Using advanced engineering software and technology, Steffes is making strides to lead the state and other places around the world in manufacturing as the economy is picking up from last year’s outbreak of the coronavirus.
"Last year came with some challenges — not only for us at Steffes but around the globe," Steffes Vice President of People and Culture Kim Heidt said. "We were not only impacted by COVID-19 and needing to put into place a solid prevention strategy for the safety of our team members but were also simultaneously impacted by the oil and gas industry downturn. This year we turned a new lead and put our focus on the positives. We continue our journey of reinventing and diversifying business so that Steffes is a company in business 100 years from now."
Environmental Health and Safety Manager Bethany Kovash noted that as soon as the coronavirus pandemic hit North Dakota in early March last year, Steffes jumped right on with the protocols issued by the Centers for Disease Control and Prevention and Occupational Safety and Health Administration.
“We were all first timers in a pandemic So Steffes’ approach on how to keep our employees safe was really following CDC guidance. Information was coming in (and) changing, but we really decided from the get-go that we were going to utilize CDC requirements as our baseline,” Kovash said, adding, “And then OSHA put a lot of information out for employers, as well as the North Dakota Department of Health. That's the information we utilize to build our protocols.”
Reorganizing workspaces and putting up Plexiglass barriers followed suit at Steffes.
“... Naturally, out on our production floor, people are spaced out. But where we couldn't maintain that 6 feet of physical distance that's where the mask came in,” Kovash said. “So we sourced a lot of disposable masks right away when the pandemic began, but we also allowed our employees to bring in their own face masks, as long as they were CDC compliant. So we were really pushing the educational material out to our employees on ‘the why’ behind the face-mask usage but also what sort of mask you need to have to aid in COVID prevention.”
Steffes remained opened throughout the coronavirus pandemic and one of the main reasons for that was due to its large, spacious facility, Marketing Manager Kaylee Lapp said.
“For distance wise, we made it so the employees that could work remotely or whatever for the distancing purposes, we really encouraged them to do that. (We) really kind of spaced everybody apart in that comfortable atmosphere and really stayed true to the protocols,” Lapp said.
With the economic downturns in oil and gas, economies tanked across the world. Steffes was no exception to that effect, and some employees were laid off in March 2020. However, Lapp said that the corporation is beginning to hire those employees back as the economy recovers.
“... We had to make some tough decisions that still affect us today. But as the vaccinations continue to roll out we're really looking forward to the positives in the new year and we have a really bright future here,” Lapp said.
Steffes Manufacturing/Engineering Manager Jeremy Jahner noted that Steffes also partakes in contract manufacturing, which entails building parts for other companies.
“Those other products we would design ourselves. We would design them, market them (and) sell them. The contract is (when) someone comes to us with a drawing, and says here build this. And then that's what we would do,” Jahner said. “... We do contract manufacturing for other OEM (original equipment manufacturer); we’re not like a weld shop that a farmer can come in and say ‘Hey, this is broken. Can you fix it for me?’ We don’t do that kind of manufacturing. We build repeatable things for large customers.”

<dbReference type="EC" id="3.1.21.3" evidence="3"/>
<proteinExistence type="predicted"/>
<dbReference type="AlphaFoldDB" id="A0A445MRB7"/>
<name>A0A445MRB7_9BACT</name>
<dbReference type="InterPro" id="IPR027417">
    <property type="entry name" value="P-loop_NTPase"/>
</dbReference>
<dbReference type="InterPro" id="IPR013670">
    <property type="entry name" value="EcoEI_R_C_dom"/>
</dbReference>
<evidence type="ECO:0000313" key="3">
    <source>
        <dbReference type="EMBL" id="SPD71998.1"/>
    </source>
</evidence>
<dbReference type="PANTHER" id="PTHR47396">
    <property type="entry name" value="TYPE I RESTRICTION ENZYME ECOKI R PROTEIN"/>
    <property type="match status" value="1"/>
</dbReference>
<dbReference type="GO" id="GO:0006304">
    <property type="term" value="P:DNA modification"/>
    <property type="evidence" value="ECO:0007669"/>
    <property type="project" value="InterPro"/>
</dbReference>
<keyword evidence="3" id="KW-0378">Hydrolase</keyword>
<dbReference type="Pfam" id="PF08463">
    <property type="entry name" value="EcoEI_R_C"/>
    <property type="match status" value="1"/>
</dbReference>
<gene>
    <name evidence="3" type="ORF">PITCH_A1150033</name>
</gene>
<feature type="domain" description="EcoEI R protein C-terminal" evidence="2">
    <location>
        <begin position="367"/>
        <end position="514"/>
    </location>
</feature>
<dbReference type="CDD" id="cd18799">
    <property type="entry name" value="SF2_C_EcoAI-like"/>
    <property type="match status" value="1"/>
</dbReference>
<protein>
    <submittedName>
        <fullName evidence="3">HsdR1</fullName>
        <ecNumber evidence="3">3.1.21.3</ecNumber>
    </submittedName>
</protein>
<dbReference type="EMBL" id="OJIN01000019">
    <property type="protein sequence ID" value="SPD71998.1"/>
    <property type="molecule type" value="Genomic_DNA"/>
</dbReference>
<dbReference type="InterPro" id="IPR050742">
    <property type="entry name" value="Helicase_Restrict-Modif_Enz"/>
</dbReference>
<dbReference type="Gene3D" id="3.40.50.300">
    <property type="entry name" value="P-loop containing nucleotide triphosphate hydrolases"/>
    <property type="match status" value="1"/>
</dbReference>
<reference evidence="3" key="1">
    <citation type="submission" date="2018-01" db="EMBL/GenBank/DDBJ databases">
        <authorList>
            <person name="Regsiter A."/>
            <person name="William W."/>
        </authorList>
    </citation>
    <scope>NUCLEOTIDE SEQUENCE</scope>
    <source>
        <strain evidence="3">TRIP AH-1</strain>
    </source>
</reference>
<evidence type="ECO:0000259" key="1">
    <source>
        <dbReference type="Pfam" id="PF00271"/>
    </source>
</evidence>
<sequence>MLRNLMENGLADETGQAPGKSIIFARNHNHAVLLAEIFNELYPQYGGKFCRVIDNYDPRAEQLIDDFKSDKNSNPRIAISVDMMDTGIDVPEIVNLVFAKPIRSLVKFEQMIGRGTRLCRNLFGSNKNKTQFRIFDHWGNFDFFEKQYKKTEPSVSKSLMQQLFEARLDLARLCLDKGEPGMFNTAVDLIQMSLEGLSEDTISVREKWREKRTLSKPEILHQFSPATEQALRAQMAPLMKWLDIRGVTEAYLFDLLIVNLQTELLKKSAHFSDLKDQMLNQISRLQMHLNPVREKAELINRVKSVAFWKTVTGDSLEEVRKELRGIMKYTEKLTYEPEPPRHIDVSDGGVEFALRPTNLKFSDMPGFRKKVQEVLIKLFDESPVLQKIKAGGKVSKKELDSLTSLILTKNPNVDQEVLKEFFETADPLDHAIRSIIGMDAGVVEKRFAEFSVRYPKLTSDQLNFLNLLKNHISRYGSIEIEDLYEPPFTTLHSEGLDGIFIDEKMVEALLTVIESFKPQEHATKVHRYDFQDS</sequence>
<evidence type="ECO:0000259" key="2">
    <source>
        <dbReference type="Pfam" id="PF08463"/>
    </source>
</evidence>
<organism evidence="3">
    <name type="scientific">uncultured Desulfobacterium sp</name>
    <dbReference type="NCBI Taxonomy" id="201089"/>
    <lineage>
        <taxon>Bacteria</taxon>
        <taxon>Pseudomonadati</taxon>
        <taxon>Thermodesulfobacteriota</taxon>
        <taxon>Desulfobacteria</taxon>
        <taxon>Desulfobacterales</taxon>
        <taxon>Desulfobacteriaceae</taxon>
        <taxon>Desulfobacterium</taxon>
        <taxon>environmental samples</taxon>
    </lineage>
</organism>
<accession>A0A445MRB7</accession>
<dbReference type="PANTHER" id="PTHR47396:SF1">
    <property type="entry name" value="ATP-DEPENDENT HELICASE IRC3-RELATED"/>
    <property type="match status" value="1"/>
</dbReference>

Moving forward, Jahner said that Steffes is going to be pushing for automation. At the beginning of this year, Steffes incorporated some new equipment that officials are continuing to analyze.
Steffes serves entities across North Dakota with its main location in Dickinson and two manufacturing facilities in Grand Forks. Steffes has created unique contracts with those in Brazil, Canada and Italy as well as other states from Hawaii, Louisiana, Oklahoma, Texas and Wyoming.
A quality Steffes strives to reach is continuing to progress into the future as well as giving employees an opportunity to advance their careers.
“We’re a manufacturing company but we really thrive off of engineering. That’s where our niche is,” Lapp said. “ But the owner Paul Steffes — the former CEO — he would say that we have to reinvent ourselves continuously, because a lot of the products that we build today, we didn’t build five years ago. So this continuous reinvention process, which is the need for this engineering focus (and) manufacturing, really helps us grow into the future and where we can be a company that lives for the next 100 years.”
Jahner added, “It's not just products, it's also our processes. So as our products change, our manufacturing processes have to change with that. It's about innovation, and it's not just at the product level — it's at all levels of the company.”
With approximately 300 employees, Jahner noted that the push now is to incorporate new jobs as technology advances in the workplace.
“One of the big things we've noticed with automation is (that) it shifts the workload and it shifts the type of work. So we may put in robots that now we don't have to have welders welding manually, but now we need people that know how to run the robots, service the robots, program the robots,” Janher said, explaining, “So we've got a whole new group of people that we now need. And in a lot of instances we're able to take those welders and now they're the people that are programming the robots right. So we just changed their job, instead of replacing their job.”